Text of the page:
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Christ our Refuge

Under the Levitical system, God appointed or sanctified cities for the purpose of protecting those who had accidentally slain a fellow Jew. Of the 48 cities assigned to the Levites, six were designated as cities of refuge, three on either side of the Jordan River (Numbers 35:6-7; Joshua 20:7-8). In the ancient Near East if a person were killed, it was the custom that the nearest relative become the “blood avenger.” These cities provided the necessary refuge from the avenger of blood (Numbers 35:10-15). If the manslayer reached a city of refuge before the avenger of blood could slay him, he was given a fair trial and provided asylum until the death of the high priest. After that the manslayer was permitted to return home; but if he left the city of refuge before the death of the high priest, he was subject to death at the hands of the avenger of blood.

In the New Testament, the cities of refuge apparently became a type, or symbolic illustration, of the salvation that is found in Christ. The writer of Hebrews says, “That by two immutable things, in which it was impossible for God to lie, we might have a strong consolation, who have fled for refuge to lay hold upon the hope set before us” (Hebrews 6:18). In other words, when the sinner flees to Jesus Christ for refuge he is safe from the divine avenger of blood. Regardless of sin, the sinner may find asylum and sanctuary in Christ; all who flee to Him in obedience will find refuge. In a very interesting way, even the meaning of these cities of refuge typify Christ.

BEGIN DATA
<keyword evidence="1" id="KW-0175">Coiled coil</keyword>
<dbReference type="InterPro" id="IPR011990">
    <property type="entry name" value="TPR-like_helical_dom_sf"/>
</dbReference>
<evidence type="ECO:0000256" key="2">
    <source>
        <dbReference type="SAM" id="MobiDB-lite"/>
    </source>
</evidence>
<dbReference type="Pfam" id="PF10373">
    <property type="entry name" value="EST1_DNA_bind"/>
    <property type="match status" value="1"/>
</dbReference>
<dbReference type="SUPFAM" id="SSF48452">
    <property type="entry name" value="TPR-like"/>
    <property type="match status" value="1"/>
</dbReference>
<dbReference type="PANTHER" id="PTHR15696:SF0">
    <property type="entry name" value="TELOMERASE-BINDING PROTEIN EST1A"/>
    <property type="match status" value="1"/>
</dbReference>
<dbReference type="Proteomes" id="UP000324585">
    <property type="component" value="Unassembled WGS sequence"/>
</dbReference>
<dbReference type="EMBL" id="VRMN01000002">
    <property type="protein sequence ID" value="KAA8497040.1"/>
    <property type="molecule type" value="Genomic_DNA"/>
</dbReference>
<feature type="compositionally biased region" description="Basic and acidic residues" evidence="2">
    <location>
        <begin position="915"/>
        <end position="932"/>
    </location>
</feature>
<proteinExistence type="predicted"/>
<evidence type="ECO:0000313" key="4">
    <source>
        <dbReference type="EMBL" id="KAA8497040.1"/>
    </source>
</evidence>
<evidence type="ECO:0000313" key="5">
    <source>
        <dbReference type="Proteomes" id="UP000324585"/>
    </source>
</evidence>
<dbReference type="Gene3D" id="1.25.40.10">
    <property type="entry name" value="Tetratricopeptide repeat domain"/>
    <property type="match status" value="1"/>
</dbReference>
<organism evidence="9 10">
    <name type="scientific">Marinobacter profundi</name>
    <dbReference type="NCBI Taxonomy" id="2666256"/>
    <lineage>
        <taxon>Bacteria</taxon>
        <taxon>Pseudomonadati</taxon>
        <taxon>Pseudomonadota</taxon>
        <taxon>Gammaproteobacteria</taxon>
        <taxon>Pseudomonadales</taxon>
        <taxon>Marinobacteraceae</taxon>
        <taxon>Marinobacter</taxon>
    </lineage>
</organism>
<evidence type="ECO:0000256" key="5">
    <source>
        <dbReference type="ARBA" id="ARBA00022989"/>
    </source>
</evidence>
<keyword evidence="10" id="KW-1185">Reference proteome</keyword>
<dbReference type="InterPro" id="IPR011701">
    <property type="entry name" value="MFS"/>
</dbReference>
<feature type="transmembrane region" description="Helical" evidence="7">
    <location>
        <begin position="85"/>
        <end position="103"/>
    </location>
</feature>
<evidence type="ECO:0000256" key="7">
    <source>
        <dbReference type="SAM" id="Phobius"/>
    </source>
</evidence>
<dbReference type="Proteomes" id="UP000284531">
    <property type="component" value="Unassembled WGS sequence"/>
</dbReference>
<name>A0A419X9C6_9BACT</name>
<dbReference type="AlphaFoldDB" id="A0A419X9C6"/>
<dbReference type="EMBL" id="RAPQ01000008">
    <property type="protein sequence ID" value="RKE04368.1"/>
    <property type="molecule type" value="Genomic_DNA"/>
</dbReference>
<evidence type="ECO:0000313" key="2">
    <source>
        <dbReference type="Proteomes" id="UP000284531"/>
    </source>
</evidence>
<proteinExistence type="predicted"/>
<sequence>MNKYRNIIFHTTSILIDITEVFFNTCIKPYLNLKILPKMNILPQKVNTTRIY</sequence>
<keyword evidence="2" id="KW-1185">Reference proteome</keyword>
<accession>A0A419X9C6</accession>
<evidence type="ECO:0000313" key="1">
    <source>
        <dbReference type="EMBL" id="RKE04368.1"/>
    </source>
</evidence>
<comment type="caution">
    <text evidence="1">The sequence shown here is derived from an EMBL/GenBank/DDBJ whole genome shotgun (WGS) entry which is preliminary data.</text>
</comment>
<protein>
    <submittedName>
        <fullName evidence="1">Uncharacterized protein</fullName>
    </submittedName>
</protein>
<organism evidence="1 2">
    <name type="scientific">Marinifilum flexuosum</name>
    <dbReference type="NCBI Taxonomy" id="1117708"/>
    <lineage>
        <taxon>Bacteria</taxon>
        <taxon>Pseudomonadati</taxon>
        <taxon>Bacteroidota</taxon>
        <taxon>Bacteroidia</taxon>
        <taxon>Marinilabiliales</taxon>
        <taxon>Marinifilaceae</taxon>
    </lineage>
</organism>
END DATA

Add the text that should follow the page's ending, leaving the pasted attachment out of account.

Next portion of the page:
1. Kedesh — “holiness.” Christ is the Holy One; a fountain and model of holiness. He is absolutely and eternally holy.
  2. Shechem — “shoulder.” Christ is often spoken of as bearing or upholding. “He shall bear up the glory” (Zechariah 6:13). “The government shall be upon His shoulder” (Isaiah 9:6).
  3. Hebron — “fellowship.” Sin casts us out and alienates and separates us from God (Isaiah 59:1-2). Through Christ we have access to God, and fellowship with him.
  4. Bezer — “fortification.” Jesus is the refuge, the fortification of his people, their strong tower and hiding place.
  5. Ramath — “elevation or exalted.” Christ is the most high or lofty one. He has a “name above every name” (Philippians 2:9).
  6. Golan — “manifestation or joy.” Christ is the revealer; he who hath manifested the deity, by His incarnation in the flesh, and by the “good news” of His gospel.

There are also other noteworthy resemblances of our Lord toward these Old Testament cities of refuge. The situation of the cities of refuge typify Christ.

The cities were upon high hills so they could be seen afar off, and in every direction. Jesus is also to be lifted up. His person and work are to be made known to all who are near, and to all who are afar off. John 3:14-15 says, “And as Moses lifted up the serpent in the wilderness, even so must the Son of man be lifted up: That whosoever believeth in him should not perish, but have eternal life.” A child of God’s primary function is to lift Jesus Christ up as their Savior and be always ready to show Him to an unbelieving world.